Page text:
Book Week Scotland, the great annual celebration of reading, continues across the country today and tomorrow.
Folk often take refuge in a good book, just as I sometimes sought sanctuary among some of the city’s great paintings from the buzz of the combined quarter of a million McMenace and V&A visitors.
Revealing Characters at The McManus comprises portraits from its permanent collection – and there are few better than Stewart Carmichael’s The Artist’s Wife (illustrated). Oil on canvas, painted in 1897, it is a gorgeous likeness of Marion Willis, who had married Carmichael in 1893.
An early graduate and talented artist in her own right, Marion Carmichael eventually became librarian to the Dundee Graphic Arts Association, a professional exhibiting body. She is also seen reading a newspaper – The Courier I hope – in a picture in the St Andrews University collection.
Carmichael deserves, but has never won, recognition as one of Scotland’s top portraitists. The McManus does him justice by including five of his works in Revealing Characters.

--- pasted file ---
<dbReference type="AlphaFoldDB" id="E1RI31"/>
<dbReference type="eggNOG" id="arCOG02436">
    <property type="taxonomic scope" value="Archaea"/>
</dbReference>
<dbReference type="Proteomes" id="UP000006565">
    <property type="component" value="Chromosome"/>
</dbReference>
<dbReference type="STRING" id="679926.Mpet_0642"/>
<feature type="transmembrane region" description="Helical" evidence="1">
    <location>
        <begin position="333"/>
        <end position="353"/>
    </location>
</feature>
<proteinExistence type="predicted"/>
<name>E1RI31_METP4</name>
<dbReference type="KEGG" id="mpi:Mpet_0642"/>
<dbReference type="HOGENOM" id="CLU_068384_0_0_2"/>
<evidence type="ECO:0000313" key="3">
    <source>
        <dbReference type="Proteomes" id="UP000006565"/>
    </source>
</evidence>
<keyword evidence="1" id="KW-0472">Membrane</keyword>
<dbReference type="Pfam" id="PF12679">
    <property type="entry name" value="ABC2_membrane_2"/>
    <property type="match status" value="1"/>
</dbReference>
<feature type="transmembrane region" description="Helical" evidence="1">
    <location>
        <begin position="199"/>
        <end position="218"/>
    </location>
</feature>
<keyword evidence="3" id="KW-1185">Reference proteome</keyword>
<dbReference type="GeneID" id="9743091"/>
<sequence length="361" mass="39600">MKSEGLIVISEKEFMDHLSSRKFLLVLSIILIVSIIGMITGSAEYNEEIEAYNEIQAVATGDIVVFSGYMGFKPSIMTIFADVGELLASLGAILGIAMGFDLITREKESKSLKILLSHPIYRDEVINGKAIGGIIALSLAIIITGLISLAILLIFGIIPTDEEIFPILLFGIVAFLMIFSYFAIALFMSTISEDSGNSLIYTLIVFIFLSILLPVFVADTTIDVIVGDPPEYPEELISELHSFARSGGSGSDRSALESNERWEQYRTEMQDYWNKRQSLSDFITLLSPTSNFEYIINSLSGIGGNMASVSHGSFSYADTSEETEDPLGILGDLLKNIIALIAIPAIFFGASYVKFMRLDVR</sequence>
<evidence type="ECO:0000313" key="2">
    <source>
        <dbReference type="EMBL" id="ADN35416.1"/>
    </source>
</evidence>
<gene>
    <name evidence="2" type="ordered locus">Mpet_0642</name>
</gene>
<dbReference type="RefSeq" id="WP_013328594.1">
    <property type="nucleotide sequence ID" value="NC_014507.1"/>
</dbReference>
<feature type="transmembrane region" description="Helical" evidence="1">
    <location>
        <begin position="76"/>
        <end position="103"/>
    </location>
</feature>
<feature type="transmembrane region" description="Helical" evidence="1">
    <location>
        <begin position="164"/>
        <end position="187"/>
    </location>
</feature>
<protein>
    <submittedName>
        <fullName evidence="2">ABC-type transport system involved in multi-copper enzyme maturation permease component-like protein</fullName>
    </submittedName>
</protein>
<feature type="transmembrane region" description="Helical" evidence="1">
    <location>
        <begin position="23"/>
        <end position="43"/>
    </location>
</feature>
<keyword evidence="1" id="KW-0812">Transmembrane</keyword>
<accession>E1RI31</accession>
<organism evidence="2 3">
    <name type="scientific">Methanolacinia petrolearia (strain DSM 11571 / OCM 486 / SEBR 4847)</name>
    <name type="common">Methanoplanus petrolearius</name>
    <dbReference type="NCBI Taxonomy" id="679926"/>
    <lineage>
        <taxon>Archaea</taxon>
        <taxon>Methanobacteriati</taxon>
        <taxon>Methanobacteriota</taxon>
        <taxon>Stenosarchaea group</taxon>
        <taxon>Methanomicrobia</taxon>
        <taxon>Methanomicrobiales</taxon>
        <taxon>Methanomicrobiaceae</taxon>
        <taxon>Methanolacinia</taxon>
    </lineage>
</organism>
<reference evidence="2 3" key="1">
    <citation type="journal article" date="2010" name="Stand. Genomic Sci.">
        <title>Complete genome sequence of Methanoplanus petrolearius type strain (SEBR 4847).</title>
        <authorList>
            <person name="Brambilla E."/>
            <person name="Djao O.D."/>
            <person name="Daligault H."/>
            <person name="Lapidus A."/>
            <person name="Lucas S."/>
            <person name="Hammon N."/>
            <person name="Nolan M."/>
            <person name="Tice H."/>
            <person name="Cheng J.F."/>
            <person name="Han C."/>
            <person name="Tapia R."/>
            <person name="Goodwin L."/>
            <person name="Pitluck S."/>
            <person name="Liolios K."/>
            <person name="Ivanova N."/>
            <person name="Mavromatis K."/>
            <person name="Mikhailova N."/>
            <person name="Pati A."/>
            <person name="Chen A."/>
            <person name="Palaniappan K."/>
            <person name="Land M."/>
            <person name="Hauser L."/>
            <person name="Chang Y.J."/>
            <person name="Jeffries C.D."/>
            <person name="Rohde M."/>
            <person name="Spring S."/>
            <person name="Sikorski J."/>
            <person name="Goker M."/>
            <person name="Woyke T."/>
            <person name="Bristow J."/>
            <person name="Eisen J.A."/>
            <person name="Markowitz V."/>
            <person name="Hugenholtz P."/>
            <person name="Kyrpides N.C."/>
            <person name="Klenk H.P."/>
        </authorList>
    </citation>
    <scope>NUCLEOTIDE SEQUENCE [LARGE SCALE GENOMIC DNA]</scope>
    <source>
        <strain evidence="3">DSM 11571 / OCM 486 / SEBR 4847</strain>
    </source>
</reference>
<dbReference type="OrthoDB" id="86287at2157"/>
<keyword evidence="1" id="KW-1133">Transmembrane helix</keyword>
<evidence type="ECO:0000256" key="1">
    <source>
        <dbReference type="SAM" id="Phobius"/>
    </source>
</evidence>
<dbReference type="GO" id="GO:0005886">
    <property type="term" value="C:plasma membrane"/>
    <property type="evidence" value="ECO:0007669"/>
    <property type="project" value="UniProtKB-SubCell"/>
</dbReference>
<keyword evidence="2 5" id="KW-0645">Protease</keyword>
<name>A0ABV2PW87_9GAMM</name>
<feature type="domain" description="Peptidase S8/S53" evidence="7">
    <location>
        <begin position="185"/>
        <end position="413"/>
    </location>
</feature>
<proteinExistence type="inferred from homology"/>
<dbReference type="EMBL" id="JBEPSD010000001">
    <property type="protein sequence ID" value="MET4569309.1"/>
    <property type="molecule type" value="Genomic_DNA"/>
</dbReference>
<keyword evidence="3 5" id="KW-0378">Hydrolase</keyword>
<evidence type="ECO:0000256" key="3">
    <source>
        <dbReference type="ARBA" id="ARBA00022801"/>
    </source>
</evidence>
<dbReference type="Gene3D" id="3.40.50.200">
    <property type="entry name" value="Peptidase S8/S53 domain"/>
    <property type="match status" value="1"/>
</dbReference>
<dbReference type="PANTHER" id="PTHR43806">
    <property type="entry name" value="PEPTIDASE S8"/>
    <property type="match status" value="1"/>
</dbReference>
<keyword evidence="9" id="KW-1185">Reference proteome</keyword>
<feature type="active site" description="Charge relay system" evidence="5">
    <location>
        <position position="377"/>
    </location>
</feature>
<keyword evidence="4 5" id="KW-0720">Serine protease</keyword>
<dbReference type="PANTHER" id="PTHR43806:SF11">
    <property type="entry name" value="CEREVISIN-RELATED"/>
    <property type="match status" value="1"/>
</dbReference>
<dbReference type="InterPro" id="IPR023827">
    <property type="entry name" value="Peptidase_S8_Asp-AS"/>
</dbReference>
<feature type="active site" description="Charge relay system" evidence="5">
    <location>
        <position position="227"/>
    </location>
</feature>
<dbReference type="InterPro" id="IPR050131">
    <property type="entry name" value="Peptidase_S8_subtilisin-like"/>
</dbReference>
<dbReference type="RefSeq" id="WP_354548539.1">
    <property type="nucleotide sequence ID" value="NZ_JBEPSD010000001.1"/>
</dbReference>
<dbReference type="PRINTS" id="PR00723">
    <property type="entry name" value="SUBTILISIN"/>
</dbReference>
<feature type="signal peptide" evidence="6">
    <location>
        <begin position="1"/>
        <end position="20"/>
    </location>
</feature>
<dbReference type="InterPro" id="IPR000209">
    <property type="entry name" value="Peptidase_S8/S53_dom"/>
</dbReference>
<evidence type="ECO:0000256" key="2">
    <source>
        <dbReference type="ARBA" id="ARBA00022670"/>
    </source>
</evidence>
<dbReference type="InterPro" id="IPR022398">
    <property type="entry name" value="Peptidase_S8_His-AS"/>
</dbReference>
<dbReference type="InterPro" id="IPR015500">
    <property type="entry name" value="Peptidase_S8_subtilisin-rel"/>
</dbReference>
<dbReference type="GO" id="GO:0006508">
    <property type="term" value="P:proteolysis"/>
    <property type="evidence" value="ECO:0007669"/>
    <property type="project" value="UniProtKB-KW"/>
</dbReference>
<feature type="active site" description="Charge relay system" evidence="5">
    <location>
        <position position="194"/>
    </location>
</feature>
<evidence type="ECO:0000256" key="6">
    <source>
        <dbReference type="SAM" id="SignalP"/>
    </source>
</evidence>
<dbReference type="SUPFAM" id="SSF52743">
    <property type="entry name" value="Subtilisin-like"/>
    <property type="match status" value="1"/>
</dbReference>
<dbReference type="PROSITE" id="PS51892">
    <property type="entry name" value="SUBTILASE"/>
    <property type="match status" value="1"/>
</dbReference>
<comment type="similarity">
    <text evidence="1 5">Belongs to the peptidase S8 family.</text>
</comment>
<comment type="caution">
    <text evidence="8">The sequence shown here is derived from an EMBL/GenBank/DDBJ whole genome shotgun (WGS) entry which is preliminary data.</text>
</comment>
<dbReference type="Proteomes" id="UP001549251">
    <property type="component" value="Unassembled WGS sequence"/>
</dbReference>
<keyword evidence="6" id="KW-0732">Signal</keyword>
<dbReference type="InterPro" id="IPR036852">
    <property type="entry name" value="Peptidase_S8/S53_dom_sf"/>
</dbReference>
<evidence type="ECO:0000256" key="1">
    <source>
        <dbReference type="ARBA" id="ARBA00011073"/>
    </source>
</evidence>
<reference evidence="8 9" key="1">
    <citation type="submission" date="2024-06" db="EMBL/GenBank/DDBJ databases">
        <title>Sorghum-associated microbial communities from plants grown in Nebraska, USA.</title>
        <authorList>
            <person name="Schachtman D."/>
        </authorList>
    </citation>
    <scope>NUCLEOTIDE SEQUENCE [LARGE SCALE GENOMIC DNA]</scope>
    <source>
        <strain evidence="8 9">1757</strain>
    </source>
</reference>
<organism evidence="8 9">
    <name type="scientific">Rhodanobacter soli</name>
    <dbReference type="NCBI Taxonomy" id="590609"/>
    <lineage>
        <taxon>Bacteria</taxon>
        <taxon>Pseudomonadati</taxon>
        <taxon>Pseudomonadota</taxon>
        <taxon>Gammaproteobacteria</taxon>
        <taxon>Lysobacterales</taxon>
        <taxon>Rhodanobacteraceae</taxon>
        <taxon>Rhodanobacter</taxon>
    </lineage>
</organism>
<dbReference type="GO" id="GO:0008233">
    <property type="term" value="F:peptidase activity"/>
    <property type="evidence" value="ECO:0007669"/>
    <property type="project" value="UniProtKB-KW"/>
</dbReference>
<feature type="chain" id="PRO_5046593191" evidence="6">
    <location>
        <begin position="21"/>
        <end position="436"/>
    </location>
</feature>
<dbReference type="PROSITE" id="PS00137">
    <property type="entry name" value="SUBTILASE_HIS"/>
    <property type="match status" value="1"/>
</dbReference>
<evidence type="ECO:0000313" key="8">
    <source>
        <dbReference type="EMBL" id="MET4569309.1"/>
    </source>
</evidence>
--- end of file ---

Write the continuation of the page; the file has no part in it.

A native of Dundee, he trained as an architect and studied art at evening classes. When 19, he switched careers to become a professional illustrator in London and later studied in Antwerp, Brussels and Dusseldorf.
He returned to Dundee in 1891 and for nearly 60 years enriched the artistic life of Scotland with a stream of work, including landscapes, portraits and symbolic compositions. Tall, erect and often eccentrically dressed, he lived and worked at 65 Nethergate for over 40 years.
His death took place in 1950 when he was 83. He was predeceased in 1941 by Mrs Carmichael, the subject of many of his finest studies.
Revealing Characters runs to early 2019.
Picture: The Artist’s Wife (McManus Galleries).